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August 23 - August 29, 2015

How do you keep sealants in control joints from cracking or separating from the substrate?

Selected Answers

From Tom Murphy of Adhesives Technology Corp. on September 1, 2015:
This is an excellent question and one that has been raised frequently since the big box retailers and stained concrete have made this issue much more visible. First, it is important to clarify that "sealants" are generally used to prevent moisture migration, in this case, into the concrete. They typically have high elongation, used in expansion joints, and are classified under ASTM C920. Joint fillers, on the other hand, are used to protect the concrete edge of a control joint that is being subjected to traffic (fork lift or shopping carts). These materials typically do not have as much elongation and are relatively hard (durometer Shore A 75-85) to support traffic. The dimensions of the joint sealant/filler for treating these two applications is completely different. Sealants are only half as deep as they are wide; while control joints are at least three times as deep as they are wide. Recently there has been some developments in the treatment of control joints that minimizes and can eliminate the separation issue. This system is a two- step process using a desiccant to clean and dry the concrete bond surface, followed by the application of a polyurea filler. Laboratory and field tests have shown this system improves the bond strength by as much as 50% over traditional fillers. Simplistically, this can be visualized by improving the grip on a rubber band allowing it to stretch, versus trying to stretch that rubber band with soapy fingers.

From William Slama of International Paint/Ceilcote Products on August 31, 2015:
I need to explain my blunt response. The reason I worded it as above is that most control joints do not crack. But if they do crack, the movement is restricted by the rebar that passes through that section. However, there will be a small amount of separation even with the rebar. Because of the geometry (a narrow, deep joint), and the fact that most control joint materials have limited flexibility (typically less than 100% elongation), they will not be able to accommodate the movement, and they will either crack or pull lose from the concrete. That is because of the resulting transverse strain that happens in response to a longitudinal strain. That ratio is called the poisson ratio and, for very flexible materials, it is about 0.5. And so there is no way for the joint material to relieve that strain and resultant stress, so it acts as a much more rigid material. Whereas for an expansion joint, as previously explained, the joint allows the material to expand or compress.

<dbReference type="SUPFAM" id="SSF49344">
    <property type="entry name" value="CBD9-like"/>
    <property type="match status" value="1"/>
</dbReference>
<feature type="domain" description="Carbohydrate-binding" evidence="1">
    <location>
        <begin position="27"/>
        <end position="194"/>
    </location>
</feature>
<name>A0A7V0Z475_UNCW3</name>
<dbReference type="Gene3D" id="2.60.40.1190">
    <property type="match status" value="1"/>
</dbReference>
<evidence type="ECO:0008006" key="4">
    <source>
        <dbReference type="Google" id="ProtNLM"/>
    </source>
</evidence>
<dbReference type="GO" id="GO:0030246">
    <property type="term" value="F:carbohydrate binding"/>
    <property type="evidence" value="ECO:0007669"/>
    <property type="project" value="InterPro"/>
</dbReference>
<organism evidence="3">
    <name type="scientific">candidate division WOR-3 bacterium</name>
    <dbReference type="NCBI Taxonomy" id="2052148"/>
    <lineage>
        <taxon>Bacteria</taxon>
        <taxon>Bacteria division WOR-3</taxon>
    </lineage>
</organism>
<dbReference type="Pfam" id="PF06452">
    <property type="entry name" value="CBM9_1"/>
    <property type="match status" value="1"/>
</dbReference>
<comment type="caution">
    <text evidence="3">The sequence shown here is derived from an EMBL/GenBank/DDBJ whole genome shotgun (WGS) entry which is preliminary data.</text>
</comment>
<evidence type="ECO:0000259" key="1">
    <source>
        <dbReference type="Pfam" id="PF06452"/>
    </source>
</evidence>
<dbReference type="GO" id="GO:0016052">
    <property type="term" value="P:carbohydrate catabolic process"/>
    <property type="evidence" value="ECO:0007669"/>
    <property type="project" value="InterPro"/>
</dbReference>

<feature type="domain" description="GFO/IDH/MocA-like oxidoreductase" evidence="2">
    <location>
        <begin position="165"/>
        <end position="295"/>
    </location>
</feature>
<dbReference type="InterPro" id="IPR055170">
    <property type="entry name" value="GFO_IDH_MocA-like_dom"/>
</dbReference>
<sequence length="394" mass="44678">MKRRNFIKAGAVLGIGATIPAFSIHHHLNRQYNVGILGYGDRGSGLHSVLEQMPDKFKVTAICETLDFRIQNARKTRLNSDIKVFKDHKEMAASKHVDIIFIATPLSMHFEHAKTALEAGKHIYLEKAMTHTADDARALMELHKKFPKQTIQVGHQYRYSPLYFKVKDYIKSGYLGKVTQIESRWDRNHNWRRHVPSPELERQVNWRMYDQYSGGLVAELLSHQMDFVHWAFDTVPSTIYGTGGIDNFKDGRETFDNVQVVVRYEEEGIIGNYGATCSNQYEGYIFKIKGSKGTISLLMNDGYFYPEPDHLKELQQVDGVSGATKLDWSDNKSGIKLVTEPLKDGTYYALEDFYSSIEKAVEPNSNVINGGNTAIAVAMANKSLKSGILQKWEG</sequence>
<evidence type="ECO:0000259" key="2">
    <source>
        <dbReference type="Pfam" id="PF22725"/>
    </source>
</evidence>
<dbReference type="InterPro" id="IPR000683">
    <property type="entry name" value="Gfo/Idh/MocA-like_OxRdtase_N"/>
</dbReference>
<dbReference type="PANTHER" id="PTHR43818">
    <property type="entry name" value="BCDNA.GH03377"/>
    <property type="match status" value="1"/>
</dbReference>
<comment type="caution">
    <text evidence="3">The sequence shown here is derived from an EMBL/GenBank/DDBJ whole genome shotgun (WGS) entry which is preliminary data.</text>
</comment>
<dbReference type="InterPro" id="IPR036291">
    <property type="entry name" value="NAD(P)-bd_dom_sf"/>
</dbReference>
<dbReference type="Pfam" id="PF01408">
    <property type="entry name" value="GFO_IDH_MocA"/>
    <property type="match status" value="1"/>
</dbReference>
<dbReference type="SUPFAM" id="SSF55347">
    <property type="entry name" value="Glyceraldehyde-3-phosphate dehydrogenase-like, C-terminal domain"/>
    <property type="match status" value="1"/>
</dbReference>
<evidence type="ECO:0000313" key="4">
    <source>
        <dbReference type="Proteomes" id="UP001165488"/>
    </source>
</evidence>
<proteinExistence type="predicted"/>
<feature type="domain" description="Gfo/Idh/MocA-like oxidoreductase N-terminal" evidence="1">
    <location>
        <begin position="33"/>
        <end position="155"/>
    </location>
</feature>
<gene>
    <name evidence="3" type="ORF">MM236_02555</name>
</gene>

From William Slama of International Paint/Ceilcote Products on August 27, 2015:
Chemical-resistant joint sealants are of course designed to be used for floor or wall slab expansion joints. They need to allow for shrinkage of the concrete as well as thermal movement. When properly installed, they are designed for stretching and/ or compression due to perpendicular in-plane movement. The standard design limit is for the joint width to be changed by plus or minus 25% due to the separation (or closing) of the space between the slabs. That performance depends on proper installation AND configuration. 1) The concrete surfaces need to be clean and abraded and primed with a compatible primer. 2) The bottom of the joint must contain a compressible foam backer rod to allow for the resultant cross section change during compression or extension. 3) The material depth should be one half as thick as the joint is wide. These sealants will work fine in thin control joints AS LONG AS THEY DON'T CRACK AND SEPARATE. If they do, they must be treated as an expansion joint.

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Tagged categories: Coating selection; Cracking; Good Technical Practice; Sealant

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